Pick a theme and pack up the china – a fine-dining adventure awaits
Story and photos by E. Lisa Moses
When pandemic restrictions dashed our travel plans last summer, I knew I had to get creative or go crazy. That realization drove me to think way outside our condo box for getting my husband, John Ridout, and me out of the house to breathe fresh air and explore the province. My quest morphed into our Crazy Places to Picnic Challenge – enjoying posh picnics in offbeat locations around southwestern Ontario.
We began by sleuthing online for remote outdoor spots where we could set up a fancy meal. Then we criss-crossed the province, our car loaded with all the makings of a fine feast – delicious food and a picnic blanket, of course, along with good china, silver, crystal, fine linen napkins and even a floral centrepiece.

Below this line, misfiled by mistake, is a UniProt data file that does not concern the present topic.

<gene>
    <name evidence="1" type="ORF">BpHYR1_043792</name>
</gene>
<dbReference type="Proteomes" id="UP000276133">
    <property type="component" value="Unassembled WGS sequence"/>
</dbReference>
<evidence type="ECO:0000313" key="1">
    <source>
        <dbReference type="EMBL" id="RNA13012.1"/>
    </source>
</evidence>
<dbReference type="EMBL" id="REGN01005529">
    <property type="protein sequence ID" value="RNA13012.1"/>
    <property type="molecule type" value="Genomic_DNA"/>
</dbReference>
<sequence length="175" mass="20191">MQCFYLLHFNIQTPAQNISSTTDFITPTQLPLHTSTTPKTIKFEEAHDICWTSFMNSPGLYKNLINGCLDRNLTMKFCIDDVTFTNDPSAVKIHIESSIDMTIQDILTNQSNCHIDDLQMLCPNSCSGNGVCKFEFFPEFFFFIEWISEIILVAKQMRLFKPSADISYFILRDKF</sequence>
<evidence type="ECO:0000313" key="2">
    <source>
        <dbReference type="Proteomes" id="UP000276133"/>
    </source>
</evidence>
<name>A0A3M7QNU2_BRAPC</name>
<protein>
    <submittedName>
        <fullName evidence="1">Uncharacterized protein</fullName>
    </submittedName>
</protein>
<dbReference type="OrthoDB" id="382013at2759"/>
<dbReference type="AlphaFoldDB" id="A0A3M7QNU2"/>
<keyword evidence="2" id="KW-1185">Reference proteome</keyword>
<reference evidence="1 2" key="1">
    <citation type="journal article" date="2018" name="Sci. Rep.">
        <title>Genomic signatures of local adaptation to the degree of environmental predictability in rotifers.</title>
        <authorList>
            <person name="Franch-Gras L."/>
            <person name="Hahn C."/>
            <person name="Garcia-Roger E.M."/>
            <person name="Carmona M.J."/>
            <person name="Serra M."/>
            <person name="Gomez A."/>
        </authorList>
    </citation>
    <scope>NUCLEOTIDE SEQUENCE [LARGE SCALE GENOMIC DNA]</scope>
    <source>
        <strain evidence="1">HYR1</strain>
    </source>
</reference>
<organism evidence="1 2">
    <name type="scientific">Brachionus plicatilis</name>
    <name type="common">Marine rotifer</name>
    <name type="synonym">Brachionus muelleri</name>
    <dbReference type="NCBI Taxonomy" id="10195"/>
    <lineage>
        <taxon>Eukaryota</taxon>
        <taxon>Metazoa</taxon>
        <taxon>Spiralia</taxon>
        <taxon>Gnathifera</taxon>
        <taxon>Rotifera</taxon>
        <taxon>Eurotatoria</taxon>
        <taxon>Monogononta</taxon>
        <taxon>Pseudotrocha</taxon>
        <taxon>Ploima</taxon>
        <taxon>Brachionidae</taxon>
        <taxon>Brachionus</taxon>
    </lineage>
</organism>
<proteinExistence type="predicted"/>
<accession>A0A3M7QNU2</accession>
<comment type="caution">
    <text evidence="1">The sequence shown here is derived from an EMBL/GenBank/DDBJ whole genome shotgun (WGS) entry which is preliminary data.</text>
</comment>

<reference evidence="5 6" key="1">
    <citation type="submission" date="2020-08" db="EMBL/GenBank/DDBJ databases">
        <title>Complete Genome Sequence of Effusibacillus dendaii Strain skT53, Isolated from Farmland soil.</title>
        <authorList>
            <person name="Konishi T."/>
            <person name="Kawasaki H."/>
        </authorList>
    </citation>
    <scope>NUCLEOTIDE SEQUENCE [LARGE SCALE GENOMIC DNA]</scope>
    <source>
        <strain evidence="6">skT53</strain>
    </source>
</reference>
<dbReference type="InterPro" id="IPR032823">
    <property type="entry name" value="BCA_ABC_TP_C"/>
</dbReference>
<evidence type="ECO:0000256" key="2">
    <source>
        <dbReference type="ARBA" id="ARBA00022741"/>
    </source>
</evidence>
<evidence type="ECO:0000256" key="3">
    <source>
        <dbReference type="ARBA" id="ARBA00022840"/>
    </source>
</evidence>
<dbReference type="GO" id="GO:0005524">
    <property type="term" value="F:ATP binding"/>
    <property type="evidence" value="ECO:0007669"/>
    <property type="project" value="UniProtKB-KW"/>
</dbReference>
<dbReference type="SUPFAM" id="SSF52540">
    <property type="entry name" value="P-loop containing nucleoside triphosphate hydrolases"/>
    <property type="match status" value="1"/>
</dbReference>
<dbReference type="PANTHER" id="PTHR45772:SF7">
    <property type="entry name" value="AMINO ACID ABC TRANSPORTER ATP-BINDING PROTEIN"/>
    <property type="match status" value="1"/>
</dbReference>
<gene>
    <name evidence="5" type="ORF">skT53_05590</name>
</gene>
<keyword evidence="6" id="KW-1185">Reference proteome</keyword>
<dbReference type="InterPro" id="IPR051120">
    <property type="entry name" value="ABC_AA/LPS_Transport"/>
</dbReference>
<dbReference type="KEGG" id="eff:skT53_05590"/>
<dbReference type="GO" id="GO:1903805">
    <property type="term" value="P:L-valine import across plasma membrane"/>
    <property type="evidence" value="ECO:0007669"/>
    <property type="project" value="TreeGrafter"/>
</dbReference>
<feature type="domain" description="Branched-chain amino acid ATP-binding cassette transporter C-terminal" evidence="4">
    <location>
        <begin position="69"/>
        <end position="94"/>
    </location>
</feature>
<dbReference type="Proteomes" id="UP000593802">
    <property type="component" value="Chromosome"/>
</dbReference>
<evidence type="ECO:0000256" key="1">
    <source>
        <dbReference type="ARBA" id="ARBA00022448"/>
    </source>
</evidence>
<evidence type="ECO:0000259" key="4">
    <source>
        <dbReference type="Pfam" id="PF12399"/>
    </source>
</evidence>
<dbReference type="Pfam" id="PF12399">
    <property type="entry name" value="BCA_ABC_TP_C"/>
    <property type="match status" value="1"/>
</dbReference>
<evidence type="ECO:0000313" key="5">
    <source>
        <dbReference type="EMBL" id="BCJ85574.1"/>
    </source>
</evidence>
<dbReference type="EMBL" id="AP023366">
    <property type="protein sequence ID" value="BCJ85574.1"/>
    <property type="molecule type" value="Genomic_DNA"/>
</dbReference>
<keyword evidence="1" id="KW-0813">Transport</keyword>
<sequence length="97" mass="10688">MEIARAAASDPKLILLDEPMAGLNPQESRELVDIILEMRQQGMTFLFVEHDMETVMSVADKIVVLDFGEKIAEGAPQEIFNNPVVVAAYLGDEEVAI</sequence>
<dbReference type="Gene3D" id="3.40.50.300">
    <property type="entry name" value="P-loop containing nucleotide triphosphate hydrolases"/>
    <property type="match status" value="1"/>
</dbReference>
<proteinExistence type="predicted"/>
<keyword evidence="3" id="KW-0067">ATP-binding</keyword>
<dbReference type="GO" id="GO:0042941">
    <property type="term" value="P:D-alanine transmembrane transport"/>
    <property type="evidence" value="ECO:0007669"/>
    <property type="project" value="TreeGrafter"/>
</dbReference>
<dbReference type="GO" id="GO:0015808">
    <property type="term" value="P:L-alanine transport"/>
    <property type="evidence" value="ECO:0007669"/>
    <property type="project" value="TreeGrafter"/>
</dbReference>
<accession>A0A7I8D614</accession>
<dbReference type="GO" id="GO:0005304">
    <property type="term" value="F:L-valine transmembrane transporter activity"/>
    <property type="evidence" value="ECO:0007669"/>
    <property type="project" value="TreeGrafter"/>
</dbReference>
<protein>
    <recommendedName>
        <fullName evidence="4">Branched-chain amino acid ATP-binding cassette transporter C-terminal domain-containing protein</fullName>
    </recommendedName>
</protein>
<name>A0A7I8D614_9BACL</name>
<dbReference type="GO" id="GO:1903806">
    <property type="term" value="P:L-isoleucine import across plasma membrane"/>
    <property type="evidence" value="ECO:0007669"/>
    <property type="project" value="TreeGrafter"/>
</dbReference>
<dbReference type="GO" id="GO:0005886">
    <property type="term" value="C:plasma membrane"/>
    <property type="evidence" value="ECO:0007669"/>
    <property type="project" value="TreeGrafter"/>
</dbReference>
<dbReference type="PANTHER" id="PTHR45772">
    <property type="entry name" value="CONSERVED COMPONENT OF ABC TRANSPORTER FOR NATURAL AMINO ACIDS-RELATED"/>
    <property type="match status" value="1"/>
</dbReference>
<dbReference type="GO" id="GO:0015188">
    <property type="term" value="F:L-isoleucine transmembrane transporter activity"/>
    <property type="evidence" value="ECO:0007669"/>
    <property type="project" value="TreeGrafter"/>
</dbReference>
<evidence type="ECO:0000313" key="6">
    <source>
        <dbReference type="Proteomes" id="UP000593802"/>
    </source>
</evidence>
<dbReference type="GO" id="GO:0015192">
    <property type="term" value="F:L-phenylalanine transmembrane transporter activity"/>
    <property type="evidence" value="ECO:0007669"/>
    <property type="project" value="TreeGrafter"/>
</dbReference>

Sometimes dog-walkers, hikers and families stopped to stare at our repast – and vowed to emulate what we were doing.
Our first foray was a colourful Easter brunch 12 metres up on the Bannister Lake observation tower in Ayr. Festive touches included a potted Easter lily and pink bubbly in champagne flutes. The main course was lamb pops; sides were Ontario wild rice pilaf, asparagus spears and carrots. Dessert was miniature French macarons.
The success of this first escapade encouraged me to attempt more elaborate, themed meals. One caveat was that whatever food we brought could be eaten cold.
The most complex spread was a tasting menu celebrating the Gilded Age: oysters on the half shell; potato soup shooters; roast quail on rice pilaf; sides of heirloom carrots, prosciutto-wrapped white asparagus and Waldorf salad. Exquisite petits-fours rounded out the repast.